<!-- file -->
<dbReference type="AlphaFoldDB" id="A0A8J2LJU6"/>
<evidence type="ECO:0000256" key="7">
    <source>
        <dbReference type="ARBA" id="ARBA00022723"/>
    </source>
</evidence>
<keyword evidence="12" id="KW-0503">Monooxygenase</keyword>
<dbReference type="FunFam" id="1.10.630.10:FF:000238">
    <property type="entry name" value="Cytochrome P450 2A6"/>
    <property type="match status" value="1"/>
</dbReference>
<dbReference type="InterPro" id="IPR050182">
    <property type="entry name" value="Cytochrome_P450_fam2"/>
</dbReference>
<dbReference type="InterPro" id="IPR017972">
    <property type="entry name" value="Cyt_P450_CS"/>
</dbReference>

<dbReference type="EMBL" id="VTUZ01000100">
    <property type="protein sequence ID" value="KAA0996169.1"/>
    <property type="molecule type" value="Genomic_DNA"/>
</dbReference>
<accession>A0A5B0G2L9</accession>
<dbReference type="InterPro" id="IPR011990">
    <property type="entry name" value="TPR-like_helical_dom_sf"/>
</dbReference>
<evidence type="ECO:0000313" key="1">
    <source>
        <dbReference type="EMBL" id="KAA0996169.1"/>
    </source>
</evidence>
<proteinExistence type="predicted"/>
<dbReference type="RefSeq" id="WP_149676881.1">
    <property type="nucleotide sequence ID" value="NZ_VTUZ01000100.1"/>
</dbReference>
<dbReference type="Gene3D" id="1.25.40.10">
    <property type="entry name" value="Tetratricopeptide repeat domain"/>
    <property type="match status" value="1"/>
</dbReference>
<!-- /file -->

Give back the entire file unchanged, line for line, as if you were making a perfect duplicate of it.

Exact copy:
<dbReference type="AlphaFoldDB" id="A0A8J2LJU6"/>
<evidence type="ECO:0000256" key="7">
    <source>
        <dbReference type="ARBA" id="ARBA00022723"/>
    </source>
</evidence>
<keyword evidence="12" id="KW-0503">Monooxygenase</keyword>
<dbReference type="FunFam" id="1.10.630.10:FF:000238">
    <property type="entry name" value="Cytochrome P450 2A6"/>
    <property type="match status" value="1"/>
</dbReference>
<dbReference type="InterPro" id="IPR050182">
    <property type="entry name" value="Cytochrome_P450_fam2"/>
</dbReference>
<dbReference type="InterPro" id="IPR017972">
    <property type="entry name" value="Cyt_P450_CS"/>
</dbReference>

<dbReference type="EMBL" id="VTUZ01000100">
    <property type="protein sequence ID" value="KAA0996169.1"/>
    <property type="molecule type" value="Genomic_DNA"/>
</dbReference>
<accession>A0A5B0G2L9</accession>
<dbReference type="InterPro" id="IPR011990">
    <property type="entry name" value="TPR-like_helical_dom_sf"/>
</dbReference>
<evidence type="ECO:0000313" key="1">
    <source>
        <dbReference type="EMBL" id="KAA0996169.1"/>
    </source>
</evidence>
<proteinExistence type="predicted"/>
<dbReference type="RefSeq" id="WP_149676881.1">
    <property type="nucleotide sequence ID" value="NZ_VTUZ01000100.1"/>
</dbReference>
<dbReference type="Gene3D" id="1.25.40.10">
    <property type="entry name" value="Tetratricopeptide repeat domain"/>
    <property type="match status" value="1"/>
</dbReference>